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Can I Sue a Driver’s Employer for the Harm Caused in a Car Accident?
Experienced Car Accident Lawyer in Tampa, FL
If you’ve been injured in a car accident, then you may be wondering “who” to sue. In some cases, this can be quite a significant problem, especially if the defendant-driver who caused you injuries lacks adequate insurance coverage (or personal assets) to pay out the damages in full.
Fortunately, the principle of vicarious liability may offer an alternative path to recovery in some circumstances. Let’s take a closer look.
Vicarious Liability Basics
In Florida, injured plaintiffs can sometimes sue the employer of the driver who caused them harm in a car accident. This principle is known as vicarious liability — in other words, the employer can be made vicariously liable for the negligence of their employee (here, the driver that caused an accident).
Worth noting: vicarious liability requires that the employee cause injury while acting within the course and scope of their employment. A vicarious liability claim cannot be brought if the employee was not doing anything related to work at the time of the accident.
Now, let’s use a brief example for clarity about how a typical vicarious liability claim goes.
Suppose that you are injured in an accident involving a delivery driver. The driver was speeding, lost control, and side-swiped your vehicle. You bring a lawsuit against the driver for damages, but also bring a lawsuit against their employer pursuant to vicarious liability.
Vicarious liability may seem “unfair” at first glance, in that it imposes liability on an employer for something that they did not actually do. In truth, however, it is meant to pressure employers to take steps to train their employees adequately and to commit to better safety measures. It also shifts the damages burden over to the employer, who will likely have better insurance coverage and resources to pay.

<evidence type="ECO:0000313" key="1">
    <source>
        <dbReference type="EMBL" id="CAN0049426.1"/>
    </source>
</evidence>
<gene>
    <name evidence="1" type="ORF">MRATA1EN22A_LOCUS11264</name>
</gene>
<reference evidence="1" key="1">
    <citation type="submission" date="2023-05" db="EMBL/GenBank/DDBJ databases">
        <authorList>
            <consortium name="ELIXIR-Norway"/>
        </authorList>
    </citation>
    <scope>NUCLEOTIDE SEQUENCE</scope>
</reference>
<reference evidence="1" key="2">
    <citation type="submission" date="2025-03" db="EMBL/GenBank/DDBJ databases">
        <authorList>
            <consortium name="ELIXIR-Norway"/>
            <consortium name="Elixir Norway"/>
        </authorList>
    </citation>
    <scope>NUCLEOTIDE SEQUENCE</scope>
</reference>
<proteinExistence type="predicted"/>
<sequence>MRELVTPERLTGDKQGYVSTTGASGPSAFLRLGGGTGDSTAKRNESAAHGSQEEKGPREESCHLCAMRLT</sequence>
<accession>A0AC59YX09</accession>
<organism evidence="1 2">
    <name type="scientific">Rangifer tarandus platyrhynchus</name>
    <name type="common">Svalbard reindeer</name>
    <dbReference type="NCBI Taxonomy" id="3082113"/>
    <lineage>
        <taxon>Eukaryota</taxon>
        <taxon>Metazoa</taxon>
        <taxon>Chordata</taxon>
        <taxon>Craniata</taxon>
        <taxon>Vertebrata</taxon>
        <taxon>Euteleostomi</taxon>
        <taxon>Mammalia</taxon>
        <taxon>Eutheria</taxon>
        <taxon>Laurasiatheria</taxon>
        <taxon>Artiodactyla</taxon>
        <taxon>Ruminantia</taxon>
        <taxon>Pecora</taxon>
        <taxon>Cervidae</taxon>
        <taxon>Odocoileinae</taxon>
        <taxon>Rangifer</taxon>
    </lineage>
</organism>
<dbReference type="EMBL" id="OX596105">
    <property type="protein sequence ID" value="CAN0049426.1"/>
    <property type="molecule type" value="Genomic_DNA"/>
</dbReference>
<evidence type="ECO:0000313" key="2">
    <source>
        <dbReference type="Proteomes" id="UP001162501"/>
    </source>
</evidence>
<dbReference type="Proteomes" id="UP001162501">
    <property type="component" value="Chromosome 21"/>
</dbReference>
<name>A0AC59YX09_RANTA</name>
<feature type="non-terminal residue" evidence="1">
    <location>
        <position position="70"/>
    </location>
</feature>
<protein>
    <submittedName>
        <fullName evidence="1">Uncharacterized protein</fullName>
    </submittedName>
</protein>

Negligent Hiring and Supervision
In situations where the defendant-driver was not merely negligent but was actually conducting themselves in a reckless or intentional manner, you will not be able to recover damages pursuant to vicarious liability.
Instead, you may be able to recover damages by asserting a claim based on negligent hiring and supervision — this is an independent claim against the employer.
For example, suppose that you are injured in a car accident with a delivery driver who was intoxicated at the time of the accident. As such, the driver was acting recklessly — you cannot sue the employer with respect to vicarious liability. But perhaps the employer knew that the driver was an alcoholic and struggling with that. You may be able to sue the employer for negligently hiring and supervising the alcoholic delivery driver.
Contact Alley, Clark & Greiwe to Secure Comprehensive Legal Assistance
If you’ve been injured in a car accident due to the fault of another, then you may be entitled to sue and recover damages under Florida law. We encourage you to get in touch with an experienced Tampa car accident lawyer at Alley, Clark & Greiwe for assistance on how to proceed.
Here at Alley, Clark & Greiwe, our attorneys have spent decades working on behalf of injured plaintiffs in a variety of disputes, including those centering around complex car accident disputes. Over the years, we have developed a highly-personalized, client-focused style of representation. This gives us the tools we need to more effectively advocate for the client in negotiations and at trial — our results speak volumes.